1. Curse. A lot.
  2. Complain on Twitter and Facebook, beseeching the input and wisdom of the ever-present DOC.
  3. Curse some more.
  4. Call my CDE for advice.
  5. Leave work to go home and curse.

There’s no long-acting insulin in my refrigerator, and all the syringes I have are ones that I inherited from my friend Tammy when her diabetic cat went to eat cupcakes in the sky. Worst case scenario, I figure, I’ll just stay close to home, snort cinnamon and jog in place as much as possible.

Of course, I’m assuming everyone else has a holy-shit-my-pump-broke plan, or something resembling one. What does it look like, and where do I get one?

Diabetes Art Day: Pumpy

Okay, okay. Technically it’s Diabetes Art Night, but I haven’t had time to post my masterpiece today.

I love the idea of Diabetes Art Day. I feel like I have tons of dorky art projects trapped inside my head, but I never have the energy, time, or prompts to complete them. Also, I spend at least 40 hours a week surrounded by some of the most talented artistes in the Southeastern United States — enough to make any girl shy away from a public art project.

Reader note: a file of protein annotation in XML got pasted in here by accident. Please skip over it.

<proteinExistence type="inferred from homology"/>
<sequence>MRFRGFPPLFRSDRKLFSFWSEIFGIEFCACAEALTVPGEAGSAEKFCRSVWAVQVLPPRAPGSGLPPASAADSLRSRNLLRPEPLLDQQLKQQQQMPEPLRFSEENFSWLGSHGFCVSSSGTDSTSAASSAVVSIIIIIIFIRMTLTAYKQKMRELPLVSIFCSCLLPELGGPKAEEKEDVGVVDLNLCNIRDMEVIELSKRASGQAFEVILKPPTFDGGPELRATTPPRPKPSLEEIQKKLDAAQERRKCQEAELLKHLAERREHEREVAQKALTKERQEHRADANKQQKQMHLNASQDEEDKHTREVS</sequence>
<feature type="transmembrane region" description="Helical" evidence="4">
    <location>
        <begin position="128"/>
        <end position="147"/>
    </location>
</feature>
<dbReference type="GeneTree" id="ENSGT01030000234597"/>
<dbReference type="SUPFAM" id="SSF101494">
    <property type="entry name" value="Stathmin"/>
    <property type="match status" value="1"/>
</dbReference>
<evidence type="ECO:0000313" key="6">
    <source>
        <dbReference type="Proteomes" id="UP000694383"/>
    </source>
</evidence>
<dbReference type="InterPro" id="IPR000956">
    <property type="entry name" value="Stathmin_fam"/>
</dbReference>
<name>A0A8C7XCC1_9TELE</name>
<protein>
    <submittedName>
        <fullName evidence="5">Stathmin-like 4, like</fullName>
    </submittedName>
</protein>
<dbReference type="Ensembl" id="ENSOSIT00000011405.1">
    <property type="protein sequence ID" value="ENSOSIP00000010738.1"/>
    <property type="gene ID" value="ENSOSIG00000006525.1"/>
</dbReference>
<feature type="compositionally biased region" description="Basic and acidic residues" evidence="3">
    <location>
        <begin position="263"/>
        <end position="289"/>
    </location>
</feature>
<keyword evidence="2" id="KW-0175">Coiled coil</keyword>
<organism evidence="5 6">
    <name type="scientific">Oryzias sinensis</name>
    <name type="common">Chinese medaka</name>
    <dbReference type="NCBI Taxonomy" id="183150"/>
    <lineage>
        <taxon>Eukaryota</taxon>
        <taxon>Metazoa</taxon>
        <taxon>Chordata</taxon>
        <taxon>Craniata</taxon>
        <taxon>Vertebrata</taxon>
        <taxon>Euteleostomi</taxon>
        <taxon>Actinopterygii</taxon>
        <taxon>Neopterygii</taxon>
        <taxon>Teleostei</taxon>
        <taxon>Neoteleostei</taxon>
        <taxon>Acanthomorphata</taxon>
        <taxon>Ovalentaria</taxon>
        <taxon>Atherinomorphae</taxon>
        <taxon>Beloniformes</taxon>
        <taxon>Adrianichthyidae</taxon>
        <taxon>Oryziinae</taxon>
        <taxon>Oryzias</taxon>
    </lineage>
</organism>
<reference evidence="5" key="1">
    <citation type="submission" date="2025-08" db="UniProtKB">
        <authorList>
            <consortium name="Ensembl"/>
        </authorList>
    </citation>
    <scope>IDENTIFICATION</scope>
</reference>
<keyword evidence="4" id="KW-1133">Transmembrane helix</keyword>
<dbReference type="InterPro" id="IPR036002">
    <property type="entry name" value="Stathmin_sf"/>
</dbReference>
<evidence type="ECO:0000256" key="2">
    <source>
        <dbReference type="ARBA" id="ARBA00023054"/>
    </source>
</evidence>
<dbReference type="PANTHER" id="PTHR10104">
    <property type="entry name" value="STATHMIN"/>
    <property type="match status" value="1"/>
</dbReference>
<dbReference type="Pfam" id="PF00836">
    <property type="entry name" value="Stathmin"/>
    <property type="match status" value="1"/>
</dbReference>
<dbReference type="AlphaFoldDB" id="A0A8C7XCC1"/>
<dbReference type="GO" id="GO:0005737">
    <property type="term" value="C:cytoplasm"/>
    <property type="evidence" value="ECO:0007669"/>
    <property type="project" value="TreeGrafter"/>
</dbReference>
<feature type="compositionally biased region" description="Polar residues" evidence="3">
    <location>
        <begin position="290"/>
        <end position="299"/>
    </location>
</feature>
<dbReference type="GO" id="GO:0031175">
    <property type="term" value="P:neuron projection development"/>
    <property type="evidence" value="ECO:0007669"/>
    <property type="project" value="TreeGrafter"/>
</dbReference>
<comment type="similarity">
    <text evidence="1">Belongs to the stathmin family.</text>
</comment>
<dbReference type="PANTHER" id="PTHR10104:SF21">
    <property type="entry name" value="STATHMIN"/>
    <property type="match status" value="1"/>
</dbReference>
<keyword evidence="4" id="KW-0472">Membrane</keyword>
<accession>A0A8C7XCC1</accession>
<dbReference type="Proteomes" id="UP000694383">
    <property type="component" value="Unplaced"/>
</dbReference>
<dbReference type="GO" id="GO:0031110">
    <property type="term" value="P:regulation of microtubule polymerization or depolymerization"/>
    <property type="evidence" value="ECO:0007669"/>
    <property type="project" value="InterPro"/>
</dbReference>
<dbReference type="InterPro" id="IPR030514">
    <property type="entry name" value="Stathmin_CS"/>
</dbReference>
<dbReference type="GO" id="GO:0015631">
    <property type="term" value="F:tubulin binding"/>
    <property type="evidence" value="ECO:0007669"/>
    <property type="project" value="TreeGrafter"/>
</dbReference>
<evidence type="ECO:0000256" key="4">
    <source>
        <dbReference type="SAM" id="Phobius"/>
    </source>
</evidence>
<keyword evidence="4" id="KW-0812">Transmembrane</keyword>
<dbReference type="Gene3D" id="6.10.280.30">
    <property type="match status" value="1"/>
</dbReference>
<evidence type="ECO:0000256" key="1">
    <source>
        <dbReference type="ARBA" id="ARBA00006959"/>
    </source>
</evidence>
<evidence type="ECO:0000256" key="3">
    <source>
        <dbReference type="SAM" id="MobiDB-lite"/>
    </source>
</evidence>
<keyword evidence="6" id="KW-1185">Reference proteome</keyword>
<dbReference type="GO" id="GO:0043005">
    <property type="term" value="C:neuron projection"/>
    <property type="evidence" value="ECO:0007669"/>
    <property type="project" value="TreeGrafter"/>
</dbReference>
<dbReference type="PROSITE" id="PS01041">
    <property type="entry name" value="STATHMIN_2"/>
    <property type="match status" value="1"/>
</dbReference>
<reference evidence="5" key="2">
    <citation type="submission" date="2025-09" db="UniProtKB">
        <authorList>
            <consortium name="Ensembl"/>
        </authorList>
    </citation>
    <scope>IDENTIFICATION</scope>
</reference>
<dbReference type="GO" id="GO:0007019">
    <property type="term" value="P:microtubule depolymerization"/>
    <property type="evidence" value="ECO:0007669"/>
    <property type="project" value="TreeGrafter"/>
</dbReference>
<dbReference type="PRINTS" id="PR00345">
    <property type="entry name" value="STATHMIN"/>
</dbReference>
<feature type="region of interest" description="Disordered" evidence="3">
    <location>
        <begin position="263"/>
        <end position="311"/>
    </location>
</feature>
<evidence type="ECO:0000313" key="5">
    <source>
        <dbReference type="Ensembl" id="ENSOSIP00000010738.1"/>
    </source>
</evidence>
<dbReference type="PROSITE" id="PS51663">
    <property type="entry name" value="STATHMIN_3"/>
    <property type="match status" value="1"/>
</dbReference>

The one thing I knew was that I wanted to incorporate googly eyes into my project, so I asked my coworker Caroline to grab some for me on a trip to the craft store. She did — and the next day, Pumpy was born.

Pumpy on a Park Bench. (I know it looks like he peed, but he didn't; a rainstorm had just passed.)

I had grand plans for Pumpy in a series of dioramas, but as soon as I gave him his eyes, it seemed like . . . enough. I went around a few days with the eyes stuck on the pump, and each time I made move to bolus or check in with the CGM, it was a pleasure to see lil’ Pumpy gazing back at me.

Then I let him venture out.

Here he is climbing a tree:

Waiting for the Mockingbirds.

And here he is getting all pissed off because he’s full of insulin and the Cupcake Store is closed:

Pumpy 3

Pumpy wants Red Velvet with cream cheese frosting.

He came in and watched the DVR’d episode of The Real Housewives of New Jersey Reunion, Part 1:

Pumpy 4

"I don't know . . . this Danielle character seems like a nice enough gal . . ."

And here he is admiring all of the other Diabetes Art Day submissions:

Pumpy 5

Pumpy's inspired by everyone's art, but can't make any of his own. He doesn't have any arms, see.